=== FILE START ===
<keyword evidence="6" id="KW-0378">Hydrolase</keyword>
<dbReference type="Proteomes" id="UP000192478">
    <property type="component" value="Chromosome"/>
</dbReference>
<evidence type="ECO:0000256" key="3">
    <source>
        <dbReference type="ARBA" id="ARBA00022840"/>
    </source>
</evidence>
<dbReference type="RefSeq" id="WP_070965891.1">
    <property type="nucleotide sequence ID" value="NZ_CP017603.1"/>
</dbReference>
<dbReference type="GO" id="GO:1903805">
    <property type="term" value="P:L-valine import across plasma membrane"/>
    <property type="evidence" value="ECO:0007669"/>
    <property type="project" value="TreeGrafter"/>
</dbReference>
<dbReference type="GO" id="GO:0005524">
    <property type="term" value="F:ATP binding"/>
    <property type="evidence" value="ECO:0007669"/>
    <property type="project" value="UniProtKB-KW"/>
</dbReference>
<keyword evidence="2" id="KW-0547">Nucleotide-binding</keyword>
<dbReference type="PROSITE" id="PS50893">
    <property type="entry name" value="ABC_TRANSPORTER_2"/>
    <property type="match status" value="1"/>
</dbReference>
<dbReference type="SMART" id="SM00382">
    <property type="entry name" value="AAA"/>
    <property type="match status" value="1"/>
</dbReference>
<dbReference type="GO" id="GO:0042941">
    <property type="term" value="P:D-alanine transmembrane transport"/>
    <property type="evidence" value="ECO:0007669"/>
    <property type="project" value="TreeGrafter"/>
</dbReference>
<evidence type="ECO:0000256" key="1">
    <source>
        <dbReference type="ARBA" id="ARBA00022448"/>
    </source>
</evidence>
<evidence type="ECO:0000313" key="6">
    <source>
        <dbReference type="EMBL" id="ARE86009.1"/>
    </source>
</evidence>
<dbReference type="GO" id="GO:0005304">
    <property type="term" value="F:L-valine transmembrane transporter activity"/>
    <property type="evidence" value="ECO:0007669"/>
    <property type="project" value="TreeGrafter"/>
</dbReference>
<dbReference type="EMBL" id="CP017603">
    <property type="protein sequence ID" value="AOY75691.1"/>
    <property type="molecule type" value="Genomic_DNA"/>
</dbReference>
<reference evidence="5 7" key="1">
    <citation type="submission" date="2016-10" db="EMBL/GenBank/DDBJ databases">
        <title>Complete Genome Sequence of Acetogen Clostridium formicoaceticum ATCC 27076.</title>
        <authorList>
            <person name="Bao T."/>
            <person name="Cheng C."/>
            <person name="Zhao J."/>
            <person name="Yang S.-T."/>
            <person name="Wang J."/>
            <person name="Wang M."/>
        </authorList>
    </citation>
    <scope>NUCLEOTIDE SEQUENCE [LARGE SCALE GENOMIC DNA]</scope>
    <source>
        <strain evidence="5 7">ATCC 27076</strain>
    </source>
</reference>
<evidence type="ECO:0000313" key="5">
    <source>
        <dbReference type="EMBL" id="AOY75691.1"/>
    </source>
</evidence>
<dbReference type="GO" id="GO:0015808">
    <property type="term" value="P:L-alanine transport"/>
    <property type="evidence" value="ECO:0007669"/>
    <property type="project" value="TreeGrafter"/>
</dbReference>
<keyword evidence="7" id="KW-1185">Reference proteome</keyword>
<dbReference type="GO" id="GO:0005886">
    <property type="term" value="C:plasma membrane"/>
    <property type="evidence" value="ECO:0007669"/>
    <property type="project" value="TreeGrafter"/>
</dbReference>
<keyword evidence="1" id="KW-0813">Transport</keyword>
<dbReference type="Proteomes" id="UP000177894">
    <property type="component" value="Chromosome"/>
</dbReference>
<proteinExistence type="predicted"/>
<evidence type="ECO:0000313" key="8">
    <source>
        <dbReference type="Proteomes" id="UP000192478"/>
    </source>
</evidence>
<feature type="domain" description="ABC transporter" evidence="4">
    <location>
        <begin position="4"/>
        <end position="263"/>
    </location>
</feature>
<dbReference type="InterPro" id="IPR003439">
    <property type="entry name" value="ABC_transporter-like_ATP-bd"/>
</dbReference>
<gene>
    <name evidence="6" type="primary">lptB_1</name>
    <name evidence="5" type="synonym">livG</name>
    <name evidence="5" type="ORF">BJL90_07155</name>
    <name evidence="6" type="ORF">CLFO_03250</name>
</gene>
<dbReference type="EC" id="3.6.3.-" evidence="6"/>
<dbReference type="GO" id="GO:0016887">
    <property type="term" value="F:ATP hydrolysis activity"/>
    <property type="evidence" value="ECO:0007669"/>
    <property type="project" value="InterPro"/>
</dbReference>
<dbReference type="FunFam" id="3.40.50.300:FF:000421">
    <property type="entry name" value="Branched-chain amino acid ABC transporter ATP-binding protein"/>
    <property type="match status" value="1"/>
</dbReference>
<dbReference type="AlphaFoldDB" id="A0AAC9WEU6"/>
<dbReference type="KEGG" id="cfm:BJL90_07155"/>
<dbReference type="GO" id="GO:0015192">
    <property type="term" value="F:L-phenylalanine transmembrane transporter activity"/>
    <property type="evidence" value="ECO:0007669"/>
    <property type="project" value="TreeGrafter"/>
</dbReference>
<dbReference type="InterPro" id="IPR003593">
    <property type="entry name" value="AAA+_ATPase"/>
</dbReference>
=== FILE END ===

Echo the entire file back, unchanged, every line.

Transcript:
<keyword evidence="6" id="KW-0378">Hydrolase</keyword>
<dbReference type="Proteomes" id="UP000192478">
    <property type="component" value="Chromosome"/>
</dbReference>
<evidence type="ECO:0000256" key="3">
    <source>
        <dbReference type="ARBA" id="ARBA00022840"/>
    </source>
</evidence>
<dbReference type="RefSeq" id="WP_070965891.1">
    <property type="nucleotide sequence ID" value="NZ_CP017603.1"/>
</dbReference>
<dbReference type="GO" id="GO:1903805">
    <property type="term" value="P:L-valine import across plasma membrane"/>
    <property type="evidence" value="ECO:0007669"/>
    <property type="project" value="TreeGrafter"/>
</dbReference>
<dbReference type="GO" id="GO:0005524">
    <property type="term" value="F:ATP binding"/>
    <property type="evidence" value="ECO:0007669"/>
    <property type="project" value="UniProtKB-KW"/>
</dbReference>
<keyword evidence="2" id="KW-0547">Nucleotide-binding</keyword>
<dbReference type="PROSITE" id="PS50893">
    <property type="entry name" value="ABC_TRANSPORTER_2"/>
    <property type="match status" value="1"/>
</dbReference>
<dbReference type="SMART" id="SM00382">
    <property type="entry name" value="AAA"/>
    <property type="match status" value="1"/>
</dbReference>
<dbReference type="GO" id="GO:0042941">
    <property type="term" value="P:D-alanine transmembrane transport"/>
    <property type="evidence" value="ECO:0007669"/>
    <property type="project" value="TreeGrafter"/>
</dbReference>
<evidence type="ECO:0000256" key="1">
    <source>
        <dbReference type="ARBA" id="ARBA00022448"/>
    </source>
</evidence>
<evidence type="ECO:0000313" key="6">
    <source>
        <dbReference type="EMBL" id="ARE86009.1"/>
    </source>
</evidence>
<dbReference type="GO" id="GO:0005304">
    <property type="term" value="F:L-valine transmembrane transporter activity"/>
    <property type="evidence" value="ECO:0007669"/>
    <property type="project" value="TreeGrafter"/>
</dbReference>
<dbReference type="EMBL" id="CP017603">
    <property type="protein sequence ID" value="AOY75691.1"/>
    <property type="molecule type" value="Genomic_DNA"/>
</dbReference>
<reference evidence="5 7" key="1">
    <citation type="submission" date="2016-10" db="EMBL/GenBank/DDBJ databases">
        <title>Complete Genome Sequence of Acetogen Clostridium formicoaceticum ATCC 27076.</title>
        <authorList>
            <person name="Bao T."/>
            <person name="Cheng C."/>
            <person name="Zhao J."/>
            <person name="Yang S.-T."/>
            <person name="Wang J."/>
            <person name="Wang M."/>
        </authorList>
    </citation>
    <scope>NUCLEOTIDE SEQUENCE [LARGE SCALE GENOMIC DNA]</scope>
    <source>
        <strain evidence="5 7">ATCC 27076</strain>
    </source>
</reference>
<evidence type="ECO:0000313" key="5">
    <source>
        <dbReference type="EMBL" id="AOY75691.1"/>
    </source>
</evidence>
<dbReference type="GO" id="GO:0015808">
    <property type="term" value="P:L-alanine transport"/>
    <property type="evidence" value="ECO:0007669"/>
    <property type="project" value="TreeGrafter"/>
</dbReference>
<keyword evidence="7" id="KW-1185">Reference proteome</keyword>
<dbReference type="GO" id="GO:0005886">
    <property type="term" value="C:plasma membrane"/>
    <property type="evidence" value="ECO:0007669"/>
    <property type="project" value="TreeGrafter"/>
</dbReference>
<keyword evidence="1" id="KW-0813">Transport</keyword>
<dbReference type="Proteomes" id="UP000177894">
    <property type="component" value="Chromosome"/>
</dbReference>
<proteinExistence type="predicted"/>
<evidence type="ECO:0000313" key="8">
    <source>
        <dbReference type="Proteomes" id="UP000192478"/>
    </source>
</evidence>
<feature type="domain" description="ABC transporter" evidence="4">
    <location>
        <begin position="4"/>
        <end position="263"/>
    </location>
</feature>
<dbReference type="InterPro" id="IPR003439">
    <property type="entry name" value="ABC_transporter-like_ATP-bd"/>
</dbReference>
<gene>
    <name evidence="6" type="primary">lptB_1</name>
    <name evidence="5" type="synonym">livG</name>
    <name evidence="5" type="ORF">BJL90_07155</name>
    <name evidence="6" type="ORF">CLFO_03250</name>
</gene>
<dbReference type="EC" id="3.6.3.-" evidence="6"/>
<dbReference type="GO" id="GO:0016887">
    <property type="term" value="F:ATP hydrolysis activity"/>
    <property type="evidence" value="ECO:0007669"/>
    <property type="project" value="InterPro"/>
</dbReference>
<dbReference type="FunFam" id="3.40.50.300:FF:000421">
    <property type="entry name" value="Branched-chain amino acid ABC transporter ATP-binding protein"/>
    <property type="match status" value="1"/>
</dbReference>
<dbReference type="AlphaFoldDB" id="A0AAC9WEU6"/>
<dbReference type="KEGG" id="cfm:BJL90_07155"/>
<dbReference type="GO" id="GO:0015192">
    <property type="term" value="F:L-phenylalanine transmembrane transporter activity"/>
    <property type="evidence" value="ECO:0007669"/>
    <property type="project" value="TreeGrafter"/>
</dbReference>
<dbReference type="InterPro" id="IPR003593">
    <property type="entry name" value="AAA+_ATPase"/>
</dbReference>